Dohnes return to showing at Bendigo with unique dual purpose judging criteria

Sheep Central, July 18, 2016
 The senior, grand and supreme champion Dohne ram is held by Grace Nadin, Macquarie Dohne stud, Warren, NSW. She is pictured with vendor Greg McCann, Dubbo, NSW, judge Andrew Buffer, Lockhart, NSW, vendor John Nadin, Warren, and judge Barry Lang, Oberon, NSW.

The senior, grand and supreme champion Dohne ram is held by Grace Nadin, Macquarie Dohne stud, Warren, NSW. She is pictured with vendor Greg McCann, Dubbo, NSW, judge Andrew Buffer, Lockhart, NSW, vendor John Nadin, Warren, and judge Barry Lang, Oberon, NSW.

DOHNE sheep returned to the show ring after a 40-year global absence to unveil a unique judging system combining objective data and subjective assessment at the Australian Sheep and Wool Show.

Held on July 16-17 at Bendigo, the judging drew 60 rams from four states and featured a weighted index for carcass and wool traits, combined with visual assessment.

The objective system, which comprised 65 percent of the total score for each entry, was devised by sheep industry consultant Geoff Duddy, Yanco, NSW.

Mr Duddy said the system used Australian Sheep Breeding Values focused on a 70pc weighing on post-weaning weight, post-weaning eye muscle depth and post-weaning fat, and 30pc on yearling clean fleece weight.

“Thirty five percent of the total score was from the visual assessment and conformation to make sure the rams on display were suitable for the Dohne breed,’’ he said.

“It worked well — the 70:30 weighting is where the Dohne is sitting with respect to their income from meat versus wool.’’

Mr Duddy said the judging model could be applied to other sheep breeds.

“In the future, with Merinos in particular, we may see judging not just be on a visual criteria or raw data – on the maternal side it has huge potential to incorporate objective measurement,’’ he said.

Unique Dohne judging system

Australian Dohne Breeders Association president Richard Beggs said the combination of subjective and objective components in the show ring had not been done before.

Mr Beggs said the judging criteria would be reviewed but had been a positive exercise for the breed. He said the Dohne’s subjective and objective classifications set it apart from other dual purpose sheep breeds.

“All the breeds have some sort of a performance class where they are judged with some objectivity as well as subjectivity, and there are still a lot of classes purely subjective,’’ Mr Duddy said.

“In the Merino breed, the all-purpose classes attract about 150 entries – they could look at our system and move towards incorporating ASBVs rather than raw data in the future.

“It takes out the environmental differences and puts sheep on a level playing field, providing they have good enough linkages.’’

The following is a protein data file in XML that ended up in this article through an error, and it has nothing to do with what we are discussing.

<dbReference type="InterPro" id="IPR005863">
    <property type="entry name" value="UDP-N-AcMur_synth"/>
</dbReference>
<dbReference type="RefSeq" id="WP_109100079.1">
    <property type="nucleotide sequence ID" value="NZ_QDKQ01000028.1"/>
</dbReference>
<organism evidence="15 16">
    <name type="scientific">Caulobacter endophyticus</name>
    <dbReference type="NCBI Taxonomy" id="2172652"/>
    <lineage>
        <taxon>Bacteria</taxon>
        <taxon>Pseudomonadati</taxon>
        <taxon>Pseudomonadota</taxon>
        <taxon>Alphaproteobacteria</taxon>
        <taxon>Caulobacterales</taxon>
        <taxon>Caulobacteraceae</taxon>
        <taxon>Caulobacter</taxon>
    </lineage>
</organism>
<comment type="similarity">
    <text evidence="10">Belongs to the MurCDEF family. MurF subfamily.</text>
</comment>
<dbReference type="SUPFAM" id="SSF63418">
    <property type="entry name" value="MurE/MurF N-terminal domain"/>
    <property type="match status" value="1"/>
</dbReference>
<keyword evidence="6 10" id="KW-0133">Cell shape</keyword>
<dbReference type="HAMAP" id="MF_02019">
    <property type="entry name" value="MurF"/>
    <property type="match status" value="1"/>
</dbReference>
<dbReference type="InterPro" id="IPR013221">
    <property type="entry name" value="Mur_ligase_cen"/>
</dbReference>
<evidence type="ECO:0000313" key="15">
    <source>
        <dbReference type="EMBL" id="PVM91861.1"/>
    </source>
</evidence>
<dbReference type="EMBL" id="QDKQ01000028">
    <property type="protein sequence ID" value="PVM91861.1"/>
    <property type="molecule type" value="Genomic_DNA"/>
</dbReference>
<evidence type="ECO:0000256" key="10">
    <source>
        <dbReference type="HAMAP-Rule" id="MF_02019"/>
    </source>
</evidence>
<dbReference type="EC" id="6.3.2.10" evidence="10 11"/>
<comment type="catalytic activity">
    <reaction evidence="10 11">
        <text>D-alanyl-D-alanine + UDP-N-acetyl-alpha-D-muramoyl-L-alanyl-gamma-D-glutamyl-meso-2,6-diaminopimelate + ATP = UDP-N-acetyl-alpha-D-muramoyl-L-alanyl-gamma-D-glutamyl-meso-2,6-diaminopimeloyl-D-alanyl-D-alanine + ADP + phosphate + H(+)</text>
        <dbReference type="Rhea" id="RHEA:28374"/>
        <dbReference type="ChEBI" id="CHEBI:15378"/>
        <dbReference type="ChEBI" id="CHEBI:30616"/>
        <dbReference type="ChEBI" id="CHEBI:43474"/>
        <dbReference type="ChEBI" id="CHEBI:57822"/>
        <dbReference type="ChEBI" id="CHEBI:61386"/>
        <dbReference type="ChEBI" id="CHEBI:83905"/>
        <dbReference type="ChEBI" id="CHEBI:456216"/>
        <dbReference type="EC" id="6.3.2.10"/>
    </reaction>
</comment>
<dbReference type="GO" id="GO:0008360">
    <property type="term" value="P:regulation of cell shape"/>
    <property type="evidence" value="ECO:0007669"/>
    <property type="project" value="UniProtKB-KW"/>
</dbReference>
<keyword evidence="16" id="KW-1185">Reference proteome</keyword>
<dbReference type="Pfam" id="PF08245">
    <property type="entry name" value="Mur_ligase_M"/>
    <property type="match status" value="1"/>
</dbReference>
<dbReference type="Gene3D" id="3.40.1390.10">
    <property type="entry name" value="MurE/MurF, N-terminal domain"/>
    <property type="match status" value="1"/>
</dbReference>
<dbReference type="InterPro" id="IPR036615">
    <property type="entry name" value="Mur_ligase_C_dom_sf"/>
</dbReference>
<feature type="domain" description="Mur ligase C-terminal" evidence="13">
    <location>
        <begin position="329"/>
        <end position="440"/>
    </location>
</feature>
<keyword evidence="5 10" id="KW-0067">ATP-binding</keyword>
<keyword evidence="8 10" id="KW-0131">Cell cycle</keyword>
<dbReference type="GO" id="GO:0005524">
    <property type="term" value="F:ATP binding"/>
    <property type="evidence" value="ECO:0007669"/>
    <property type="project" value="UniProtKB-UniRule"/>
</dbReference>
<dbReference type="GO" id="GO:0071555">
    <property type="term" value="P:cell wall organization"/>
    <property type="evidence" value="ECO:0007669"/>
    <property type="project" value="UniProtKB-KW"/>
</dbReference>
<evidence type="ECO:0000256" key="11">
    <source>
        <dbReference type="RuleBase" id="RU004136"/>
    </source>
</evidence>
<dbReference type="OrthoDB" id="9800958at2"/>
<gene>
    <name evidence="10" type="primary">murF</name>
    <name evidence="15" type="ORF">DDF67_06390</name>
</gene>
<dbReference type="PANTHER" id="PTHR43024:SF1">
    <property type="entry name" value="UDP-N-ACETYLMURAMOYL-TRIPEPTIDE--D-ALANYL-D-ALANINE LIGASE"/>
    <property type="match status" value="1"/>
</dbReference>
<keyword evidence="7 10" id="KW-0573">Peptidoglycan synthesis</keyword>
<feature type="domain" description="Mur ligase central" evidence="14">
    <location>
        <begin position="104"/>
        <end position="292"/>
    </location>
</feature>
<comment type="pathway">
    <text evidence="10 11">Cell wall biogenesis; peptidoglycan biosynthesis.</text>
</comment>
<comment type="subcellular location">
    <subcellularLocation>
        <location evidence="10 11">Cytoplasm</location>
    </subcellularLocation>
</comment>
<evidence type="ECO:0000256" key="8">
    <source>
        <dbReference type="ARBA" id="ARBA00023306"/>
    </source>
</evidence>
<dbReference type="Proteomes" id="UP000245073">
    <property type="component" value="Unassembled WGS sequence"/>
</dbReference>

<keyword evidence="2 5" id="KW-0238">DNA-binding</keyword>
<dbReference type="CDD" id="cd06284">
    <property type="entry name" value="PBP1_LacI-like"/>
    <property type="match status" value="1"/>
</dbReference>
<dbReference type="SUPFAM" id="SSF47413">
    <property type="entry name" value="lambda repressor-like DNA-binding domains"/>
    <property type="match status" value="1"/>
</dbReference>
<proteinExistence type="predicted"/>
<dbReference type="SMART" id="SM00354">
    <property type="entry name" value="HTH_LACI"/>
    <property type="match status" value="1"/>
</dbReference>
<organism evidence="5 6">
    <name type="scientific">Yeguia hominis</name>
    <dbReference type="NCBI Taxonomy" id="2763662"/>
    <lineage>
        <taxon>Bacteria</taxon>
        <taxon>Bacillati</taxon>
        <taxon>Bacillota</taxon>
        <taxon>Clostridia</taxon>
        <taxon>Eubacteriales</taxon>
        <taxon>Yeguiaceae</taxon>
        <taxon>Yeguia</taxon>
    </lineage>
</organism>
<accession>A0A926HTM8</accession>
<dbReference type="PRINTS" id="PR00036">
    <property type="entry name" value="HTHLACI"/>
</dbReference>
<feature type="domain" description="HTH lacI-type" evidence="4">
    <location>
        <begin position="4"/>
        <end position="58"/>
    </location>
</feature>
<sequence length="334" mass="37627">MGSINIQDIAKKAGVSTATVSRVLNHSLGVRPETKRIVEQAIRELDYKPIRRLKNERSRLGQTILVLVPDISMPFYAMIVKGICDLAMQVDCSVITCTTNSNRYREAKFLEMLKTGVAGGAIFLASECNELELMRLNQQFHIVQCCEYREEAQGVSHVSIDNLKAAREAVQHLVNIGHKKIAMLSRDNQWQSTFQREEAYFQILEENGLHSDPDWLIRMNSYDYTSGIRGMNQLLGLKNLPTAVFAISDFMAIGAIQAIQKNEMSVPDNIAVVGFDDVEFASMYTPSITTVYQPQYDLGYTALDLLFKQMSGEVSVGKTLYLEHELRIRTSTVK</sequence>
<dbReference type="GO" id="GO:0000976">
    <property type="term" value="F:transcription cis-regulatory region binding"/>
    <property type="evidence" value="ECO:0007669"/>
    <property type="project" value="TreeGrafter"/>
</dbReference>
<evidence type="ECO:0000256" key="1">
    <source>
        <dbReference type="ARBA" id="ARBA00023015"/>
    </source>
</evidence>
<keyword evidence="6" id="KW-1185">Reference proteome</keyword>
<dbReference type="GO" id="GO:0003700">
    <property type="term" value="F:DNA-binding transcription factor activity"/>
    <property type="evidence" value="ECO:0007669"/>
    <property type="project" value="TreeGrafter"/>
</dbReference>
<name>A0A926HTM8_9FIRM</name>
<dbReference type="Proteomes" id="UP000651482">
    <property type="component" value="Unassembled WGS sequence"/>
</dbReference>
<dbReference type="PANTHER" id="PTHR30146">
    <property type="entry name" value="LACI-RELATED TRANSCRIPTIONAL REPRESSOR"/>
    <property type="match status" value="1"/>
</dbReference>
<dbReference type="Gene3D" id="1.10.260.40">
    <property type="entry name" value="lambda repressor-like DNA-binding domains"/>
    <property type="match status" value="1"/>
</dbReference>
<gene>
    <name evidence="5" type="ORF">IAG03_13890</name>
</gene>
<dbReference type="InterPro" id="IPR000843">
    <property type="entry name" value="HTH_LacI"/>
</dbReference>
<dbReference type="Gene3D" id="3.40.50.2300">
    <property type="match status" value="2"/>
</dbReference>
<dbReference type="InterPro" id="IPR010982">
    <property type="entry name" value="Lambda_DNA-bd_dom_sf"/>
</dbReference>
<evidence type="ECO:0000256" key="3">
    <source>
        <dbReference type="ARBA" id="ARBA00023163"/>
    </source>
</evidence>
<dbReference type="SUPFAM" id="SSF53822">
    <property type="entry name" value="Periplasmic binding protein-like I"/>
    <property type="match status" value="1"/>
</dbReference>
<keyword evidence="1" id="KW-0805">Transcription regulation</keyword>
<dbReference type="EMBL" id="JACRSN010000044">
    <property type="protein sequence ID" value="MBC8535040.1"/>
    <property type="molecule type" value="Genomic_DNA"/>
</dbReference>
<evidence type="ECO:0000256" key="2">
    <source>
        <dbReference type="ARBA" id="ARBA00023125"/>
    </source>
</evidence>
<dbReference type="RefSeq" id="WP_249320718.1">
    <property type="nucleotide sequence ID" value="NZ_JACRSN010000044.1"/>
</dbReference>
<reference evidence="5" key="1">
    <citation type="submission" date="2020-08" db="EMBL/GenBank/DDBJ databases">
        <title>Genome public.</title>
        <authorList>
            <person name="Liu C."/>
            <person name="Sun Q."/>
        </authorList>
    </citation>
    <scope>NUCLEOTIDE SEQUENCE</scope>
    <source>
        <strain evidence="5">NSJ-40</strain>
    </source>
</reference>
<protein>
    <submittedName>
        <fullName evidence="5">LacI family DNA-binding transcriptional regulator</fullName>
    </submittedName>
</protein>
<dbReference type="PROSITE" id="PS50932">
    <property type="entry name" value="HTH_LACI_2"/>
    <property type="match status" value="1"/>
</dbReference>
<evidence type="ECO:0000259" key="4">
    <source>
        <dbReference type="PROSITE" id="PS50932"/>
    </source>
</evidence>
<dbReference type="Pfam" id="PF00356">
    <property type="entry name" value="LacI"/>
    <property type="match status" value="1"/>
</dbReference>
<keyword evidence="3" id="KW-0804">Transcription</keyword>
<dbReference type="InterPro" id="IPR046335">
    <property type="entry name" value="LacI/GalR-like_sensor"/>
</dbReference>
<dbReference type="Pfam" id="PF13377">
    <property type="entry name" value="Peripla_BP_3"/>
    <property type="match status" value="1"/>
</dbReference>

Judging was undertaken by dual purpose sheep breeders Andrew Bouffler, Lockhart, and Barry Lang, Oberon, NSW.

The supreme exhibit, Macquarie 141051, emerged from a strong class of 29 senior ram entries to be sashed as senior, grand and supreme champion. Sired by MD 103467 and out of MD 126015, the June 2014 drop, March shorn ram had a Dohne index value of 174.2, post weaning weight ASBV of 6.1kg, post-weaning eye muscle depth of 1.4mm, post-weaning fat 0.2mm, yearling clean fleece weight of 16.8 per cent, and yearling fibre diameter of -0.2.

Macquarie stud principal John Nadin, Warren, NSW, said the twin ram was out of the stud’s most productive Majestic family.

“This is the first time Dohnes have been shown in Australia and because of the heavy emphasis on objective measurement, (showing) has always been a sticking point among breeders,’’ he said.

“The committee which got this up and running had to keep in mind the feelings of the membership so stuck to the Dohne philosophy of 70 per cent meat and 30pc wool.

“Time will tell whether we got it right but it’s unique – it will be for the membership to decide whether it is worth going ahead in the future or not,” Mr Nadin said.

“I have been coming to Bendigo for 12 years and this is the biggest crowd I’ve ever seen in the Dohne marquee.’’

The Cameron family, Koonik Dohnes, Nurcoung, Victoria, exhibited the junior champion ram and ewe, and senior pair of rams. The reserve grand champion ram was exhibited by Murray Rogerson, Stirling Dohnes, Glenthompson, Victoria.

In the pairs, Don and Karen Mills, Kardinia Dohnes, Corowa, NSW, exhibited the junior pair of rams and supreme pair.

The show marked the 50-year anniversary of the Dohne breed and was a stop-over for international delegates visiting Australia as part of the Global Dohne Conference and tours from July 15-29.

The junior champion ram was sponsored by Macquarie Artificial Breeders and Riverina Genetics, and the Supreme Dohne by Elders.


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  1. Great to see the Dohnes in the ring. I was so impressed to see them at the show and using an objective set of assessment tools. For so long, the Merinos have based their results on how big and bold their sheep looked, eg. in a shed never seeing the light of the day. Nothing about performance was ever included. At last some sense into how we select animals to breed superior genetics. I hope those men in tweed jackets and white pants are taking notice. This is the future of Australian sheep, we can’t rely just on history and tradition anymore. Full names required in future for reader comments please Jane, as per our long-standing comments policy: Editor.

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